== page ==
Sunday, 30 September 2007

Why are you coding?

There is a good article here about the need to explain why you are coding. I've often found that with most projects or tasks people are reluctant to give you the high level picture - it wastes too much time and, "you don't need to know".

It reminded me of several situations where someone comes to me and says - "I want you to write a program that does this...". I say "sure", expecting that they have done the due diligence and arrived at the conclusion that this is the correct thing to do. (I've even had my knuckles wrapped several times for second-guessing these requests).

So, you proceed with development and somewhere along the line (at the watercooler, elevator or kitchen) you mention what you are doing, and they hit you with "There's no need to do that because system XYZ is being replaced with ABC" or some other equally jaw-dropping statement.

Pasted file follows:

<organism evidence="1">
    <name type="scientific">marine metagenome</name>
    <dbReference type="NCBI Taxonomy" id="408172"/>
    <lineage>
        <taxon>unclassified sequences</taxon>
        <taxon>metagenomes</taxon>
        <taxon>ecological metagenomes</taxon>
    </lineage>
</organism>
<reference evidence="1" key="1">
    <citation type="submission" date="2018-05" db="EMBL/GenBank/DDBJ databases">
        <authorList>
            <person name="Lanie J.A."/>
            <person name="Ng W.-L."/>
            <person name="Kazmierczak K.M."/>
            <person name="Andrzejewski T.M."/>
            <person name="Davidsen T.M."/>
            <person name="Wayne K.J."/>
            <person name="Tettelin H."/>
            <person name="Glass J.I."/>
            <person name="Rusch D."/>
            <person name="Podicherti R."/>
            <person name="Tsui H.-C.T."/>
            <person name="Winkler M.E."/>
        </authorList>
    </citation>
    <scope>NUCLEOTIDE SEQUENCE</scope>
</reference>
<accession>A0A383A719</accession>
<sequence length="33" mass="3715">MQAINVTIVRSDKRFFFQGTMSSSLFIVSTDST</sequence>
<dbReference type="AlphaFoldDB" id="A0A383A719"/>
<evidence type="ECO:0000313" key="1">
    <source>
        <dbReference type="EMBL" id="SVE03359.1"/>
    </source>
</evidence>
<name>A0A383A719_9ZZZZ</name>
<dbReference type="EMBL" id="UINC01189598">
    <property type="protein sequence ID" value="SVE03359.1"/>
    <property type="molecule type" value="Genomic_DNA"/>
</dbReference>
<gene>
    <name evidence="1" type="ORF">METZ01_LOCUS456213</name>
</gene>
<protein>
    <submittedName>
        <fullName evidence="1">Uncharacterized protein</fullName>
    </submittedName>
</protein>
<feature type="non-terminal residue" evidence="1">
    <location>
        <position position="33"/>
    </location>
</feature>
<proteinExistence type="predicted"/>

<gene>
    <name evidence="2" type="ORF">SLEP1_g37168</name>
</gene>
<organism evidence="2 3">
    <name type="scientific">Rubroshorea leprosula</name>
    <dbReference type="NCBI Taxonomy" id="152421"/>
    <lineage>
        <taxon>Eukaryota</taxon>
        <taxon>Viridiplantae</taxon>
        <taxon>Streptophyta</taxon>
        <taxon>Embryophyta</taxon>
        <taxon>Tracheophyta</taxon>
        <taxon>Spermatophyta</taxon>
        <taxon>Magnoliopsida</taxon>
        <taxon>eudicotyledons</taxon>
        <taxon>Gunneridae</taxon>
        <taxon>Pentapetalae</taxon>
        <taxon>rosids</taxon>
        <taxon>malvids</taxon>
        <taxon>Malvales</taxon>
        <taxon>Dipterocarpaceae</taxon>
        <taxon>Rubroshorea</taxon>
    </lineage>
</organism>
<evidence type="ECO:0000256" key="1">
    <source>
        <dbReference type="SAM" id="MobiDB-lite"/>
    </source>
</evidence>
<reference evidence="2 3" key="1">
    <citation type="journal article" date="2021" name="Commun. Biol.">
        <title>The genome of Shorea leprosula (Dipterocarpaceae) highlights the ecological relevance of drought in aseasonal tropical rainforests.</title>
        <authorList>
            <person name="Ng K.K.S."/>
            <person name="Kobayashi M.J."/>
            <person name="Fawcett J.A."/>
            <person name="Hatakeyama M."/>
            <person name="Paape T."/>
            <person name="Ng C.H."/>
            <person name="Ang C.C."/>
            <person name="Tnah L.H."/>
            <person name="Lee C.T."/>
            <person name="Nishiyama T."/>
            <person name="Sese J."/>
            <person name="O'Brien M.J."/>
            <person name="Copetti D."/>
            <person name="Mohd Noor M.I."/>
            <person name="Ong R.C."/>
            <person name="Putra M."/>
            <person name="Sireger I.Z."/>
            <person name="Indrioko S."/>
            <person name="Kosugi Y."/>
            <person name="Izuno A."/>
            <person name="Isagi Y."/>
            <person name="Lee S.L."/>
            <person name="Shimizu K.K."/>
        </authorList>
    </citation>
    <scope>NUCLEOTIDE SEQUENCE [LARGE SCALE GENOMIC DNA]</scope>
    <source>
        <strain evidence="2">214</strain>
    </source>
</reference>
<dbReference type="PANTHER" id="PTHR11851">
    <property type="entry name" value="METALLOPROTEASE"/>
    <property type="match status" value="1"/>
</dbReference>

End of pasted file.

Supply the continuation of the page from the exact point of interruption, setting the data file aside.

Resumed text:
I like to know the bigger picture of where a piece of work fits in, because then I can do a much better job. After all, I'm not just a monkey. And it's not my job to just code. I am supposed to be building solutions. And without the bigger picture this is a lot harder.

Note: I am a advocate for 'project induction' where new team members are taken aside and explained how everything fits together, and how they fit in to the picture. For programmers, this is a technical session (NOT an HR or project management session) and should be run by the architects of the system. This is a good way to discover the talents of your team, and to make them feel involved. I've not had much buy-in though, anyone out there seen it being done effectively?

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